We're On Our Way To Reviving the Store At Five Corners
On January 27th, 2022, the Store at Five Corners Stewardship Association (SAFCSA) finalized its purchase of the historic Store at Five Corners, at the intersection of Routes 7 and 43 in Williamstown. SAFCSA is a new non-profit organization formed in the fall of 2021 to purchase and maintain the Store, and has now closed on the sale of this iconic property.
Board President Karen Charbonneau said, “SAFCSA is immensely pleased with reaching the first major milestone to achieve the short and long-term goals of saving, reviving and sustaining the Store. It’s a community treasure, with a very long history and the potential for a very bright future. The purchase also wouldn’t have been possible without the enormous support and generosity from many community members who stepped up to provide the resources necessary for this major undertaking. But we’re now just over halfway to our overall goal of $1.2 to 1.5 million needed not only to purchase the Store, but also to establish an endowment to pay for immediate repairs as well as longer-term capital projects.”
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If you were looking for the website for the soon-to-be-opened Store at Five Corners business, you'll want to click the button below. Once you're done there, come back here and join us 🙂
Store at Five Corners Announces Corey Wentworth as New Operator
The local non-profit that recently purchased the historic Store at Five Corners at the intersection of Routes 7 and 43 in Williamstown, Massachusetts has announced its selection of Corey Wentworth as the new Store Operator who will be responsible for reopening and running the Store.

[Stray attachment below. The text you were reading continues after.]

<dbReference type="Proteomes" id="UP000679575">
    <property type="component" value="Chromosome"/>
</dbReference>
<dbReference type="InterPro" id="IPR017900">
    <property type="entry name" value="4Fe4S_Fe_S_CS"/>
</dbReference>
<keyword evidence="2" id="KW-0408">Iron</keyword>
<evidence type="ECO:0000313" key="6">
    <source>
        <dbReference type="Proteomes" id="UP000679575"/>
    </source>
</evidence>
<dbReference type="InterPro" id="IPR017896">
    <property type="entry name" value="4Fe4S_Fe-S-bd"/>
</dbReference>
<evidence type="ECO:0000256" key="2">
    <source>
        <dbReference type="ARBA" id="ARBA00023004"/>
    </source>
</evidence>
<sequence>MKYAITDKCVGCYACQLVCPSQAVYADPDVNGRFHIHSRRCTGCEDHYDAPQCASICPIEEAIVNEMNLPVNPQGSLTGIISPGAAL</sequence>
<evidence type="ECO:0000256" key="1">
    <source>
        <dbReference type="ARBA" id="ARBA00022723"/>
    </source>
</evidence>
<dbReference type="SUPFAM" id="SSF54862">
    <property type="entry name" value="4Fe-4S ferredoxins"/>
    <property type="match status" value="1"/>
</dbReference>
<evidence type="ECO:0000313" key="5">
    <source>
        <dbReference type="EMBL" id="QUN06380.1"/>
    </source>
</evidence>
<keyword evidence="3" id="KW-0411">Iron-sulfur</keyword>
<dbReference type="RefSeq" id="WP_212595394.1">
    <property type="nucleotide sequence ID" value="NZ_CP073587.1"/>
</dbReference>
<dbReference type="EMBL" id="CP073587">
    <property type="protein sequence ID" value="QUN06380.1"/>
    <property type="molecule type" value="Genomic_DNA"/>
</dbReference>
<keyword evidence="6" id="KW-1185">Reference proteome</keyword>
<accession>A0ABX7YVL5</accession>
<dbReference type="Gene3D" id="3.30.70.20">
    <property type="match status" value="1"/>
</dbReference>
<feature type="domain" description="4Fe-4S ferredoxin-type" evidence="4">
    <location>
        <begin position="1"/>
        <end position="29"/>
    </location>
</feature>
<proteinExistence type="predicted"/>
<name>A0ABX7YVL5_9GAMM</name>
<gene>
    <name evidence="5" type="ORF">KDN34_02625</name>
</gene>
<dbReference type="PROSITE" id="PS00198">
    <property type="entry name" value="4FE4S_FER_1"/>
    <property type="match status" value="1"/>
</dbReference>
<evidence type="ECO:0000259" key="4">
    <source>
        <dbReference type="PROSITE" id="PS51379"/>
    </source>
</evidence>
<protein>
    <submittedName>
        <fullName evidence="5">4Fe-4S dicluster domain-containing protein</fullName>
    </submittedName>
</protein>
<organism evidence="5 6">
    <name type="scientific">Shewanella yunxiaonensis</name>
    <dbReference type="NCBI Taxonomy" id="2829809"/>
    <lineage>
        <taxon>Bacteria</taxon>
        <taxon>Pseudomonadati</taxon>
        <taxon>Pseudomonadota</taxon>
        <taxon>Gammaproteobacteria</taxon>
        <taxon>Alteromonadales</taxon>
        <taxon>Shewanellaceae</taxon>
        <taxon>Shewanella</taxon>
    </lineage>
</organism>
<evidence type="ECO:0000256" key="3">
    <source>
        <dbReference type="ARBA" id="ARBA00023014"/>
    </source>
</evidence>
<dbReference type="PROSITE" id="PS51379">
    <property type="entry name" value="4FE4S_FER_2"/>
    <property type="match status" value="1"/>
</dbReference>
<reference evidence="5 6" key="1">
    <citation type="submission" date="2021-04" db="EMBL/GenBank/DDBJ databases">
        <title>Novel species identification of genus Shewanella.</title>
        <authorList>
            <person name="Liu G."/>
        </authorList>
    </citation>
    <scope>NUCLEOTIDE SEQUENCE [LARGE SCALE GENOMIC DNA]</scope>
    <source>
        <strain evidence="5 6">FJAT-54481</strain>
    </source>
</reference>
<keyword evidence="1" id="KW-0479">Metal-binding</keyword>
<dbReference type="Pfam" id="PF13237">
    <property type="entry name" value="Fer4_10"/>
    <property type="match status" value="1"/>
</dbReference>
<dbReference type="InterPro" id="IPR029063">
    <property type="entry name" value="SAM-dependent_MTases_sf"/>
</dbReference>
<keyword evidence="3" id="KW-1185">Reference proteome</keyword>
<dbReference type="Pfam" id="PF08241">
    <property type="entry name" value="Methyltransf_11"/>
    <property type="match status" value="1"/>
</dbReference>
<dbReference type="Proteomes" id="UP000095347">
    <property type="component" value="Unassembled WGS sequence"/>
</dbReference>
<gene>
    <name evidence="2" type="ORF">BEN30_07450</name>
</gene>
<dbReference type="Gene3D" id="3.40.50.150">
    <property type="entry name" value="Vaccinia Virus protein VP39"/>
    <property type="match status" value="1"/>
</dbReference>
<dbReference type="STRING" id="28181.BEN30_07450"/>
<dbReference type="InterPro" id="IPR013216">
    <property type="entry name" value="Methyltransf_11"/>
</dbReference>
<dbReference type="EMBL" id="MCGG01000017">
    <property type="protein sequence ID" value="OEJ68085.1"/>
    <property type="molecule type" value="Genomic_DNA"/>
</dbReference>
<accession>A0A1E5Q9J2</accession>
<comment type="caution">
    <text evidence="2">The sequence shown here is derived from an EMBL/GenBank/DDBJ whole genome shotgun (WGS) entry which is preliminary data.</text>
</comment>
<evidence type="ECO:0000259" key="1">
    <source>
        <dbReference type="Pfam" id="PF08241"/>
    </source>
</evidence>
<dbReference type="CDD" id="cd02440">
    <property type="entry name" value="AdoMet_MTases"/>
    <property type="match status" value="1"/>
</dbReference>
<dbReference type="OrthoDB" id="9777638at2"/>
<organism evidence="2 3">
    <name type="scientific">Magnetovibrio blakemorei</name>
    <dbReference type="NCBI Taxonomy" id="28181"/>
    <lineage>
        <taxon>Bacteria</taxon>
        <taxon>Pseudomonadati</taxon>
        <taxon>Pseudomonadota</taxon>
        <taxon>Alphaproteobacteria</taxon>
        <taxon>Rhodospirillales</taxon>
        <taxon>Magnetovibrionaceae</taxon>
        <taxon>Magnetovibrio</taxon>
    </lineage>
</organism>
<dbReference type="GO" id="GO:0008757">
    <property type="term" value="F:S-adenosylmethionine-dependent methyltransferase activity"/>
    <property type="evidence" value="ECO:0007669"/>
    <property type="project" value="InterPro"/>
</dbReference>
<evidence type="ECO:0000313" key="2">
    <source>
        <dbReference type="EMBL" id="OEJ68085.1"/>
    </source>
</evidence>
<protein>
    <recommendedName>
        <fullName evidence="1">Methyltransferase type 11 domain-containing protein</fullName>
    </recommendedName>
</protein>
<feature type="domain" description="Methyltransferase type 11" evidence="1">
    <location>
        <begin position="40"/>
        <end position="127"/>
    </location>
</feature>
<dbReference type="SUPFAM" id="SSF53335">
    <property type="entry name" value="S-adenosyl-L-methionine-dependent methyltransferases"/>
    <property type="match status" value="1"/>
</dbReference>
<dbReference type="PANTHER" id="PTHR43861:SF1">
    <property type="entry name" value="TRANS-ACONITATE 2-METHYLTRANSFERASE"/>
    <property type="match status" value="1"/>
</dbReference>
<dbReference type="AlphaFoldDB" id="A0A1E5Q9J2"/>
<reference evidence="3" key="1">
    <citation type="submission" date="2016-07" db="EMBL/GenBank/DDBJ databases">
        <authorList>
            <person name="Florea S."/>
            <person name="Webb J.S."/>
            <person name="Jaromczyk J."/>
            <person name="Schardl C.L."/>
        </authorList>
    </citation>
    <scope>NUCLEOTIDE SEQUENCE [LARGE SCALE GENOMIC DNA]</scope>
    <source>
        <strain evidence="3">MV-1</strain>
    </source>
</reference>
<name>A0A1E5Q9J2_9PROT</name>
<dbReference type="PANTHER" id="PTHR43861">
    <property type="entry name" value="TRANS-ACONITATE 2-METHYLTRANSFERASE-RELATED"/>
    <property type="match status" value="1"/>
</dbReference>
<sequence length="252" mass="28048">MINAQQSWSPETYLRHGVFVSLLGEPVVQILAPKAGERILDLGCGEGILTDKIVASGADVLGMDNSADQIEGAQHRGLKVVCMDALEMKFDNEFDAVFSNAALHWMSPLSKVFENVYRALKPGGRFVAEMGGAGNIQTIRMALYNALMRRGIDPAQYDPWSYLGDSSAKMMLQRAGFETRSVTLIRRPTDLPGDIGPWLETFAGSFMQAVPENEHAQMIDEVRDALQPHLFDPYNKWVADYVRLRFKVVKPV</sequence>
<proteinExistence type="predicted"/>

Karen Charbonneau, president of the Store at Five Corners Stewardship Association, said, “We’re thrilled to announce that Corey Wentworth, a talented chef and restaurant/café manager, will be running the general Store and café. Corey comes with decades of cooking and managerial experience, a vision of the Store returning to the community gathering place it once was, and a passion for the opportunity to serve everyone delicious food in a warm, welcoming atmosphere.”
Originally from Maine, Wentworth has spent many years working in restaurants, first as a line cook/supervisor and later as chef/manager, at well-known establishments including the Salty Dog and Flour Bakery + Café in Boston, Duckfat and Fore Street Restaurant in Portland, Maine, and Tourists Hotel in North Adams. He lives with his wife and three children in Hancock, just a few miles down the road from the Store.
Wentworth said, “I’ve lived my life in kitchens, and they are one of the spaces that make me happiest and they are where I feel the most energized and engaged. Cooking delicious, honest food that centers amazing local ingredients, giving people a satisfying meal and experience that brings them joy, and nurturing a welcoming gathering space is a large part of who I am.”
He continued, “Since moving here from Boston with my family in 2018 I have grown to love the Berkshires and the wonderful people who live and work here. I’m thrilled to have this opportunity to work with the Store at Five Corners Stewardship Association to revive this community touchstone. This is a dream come true and I can’t wait to share this exciting experience with everyone who stops in.”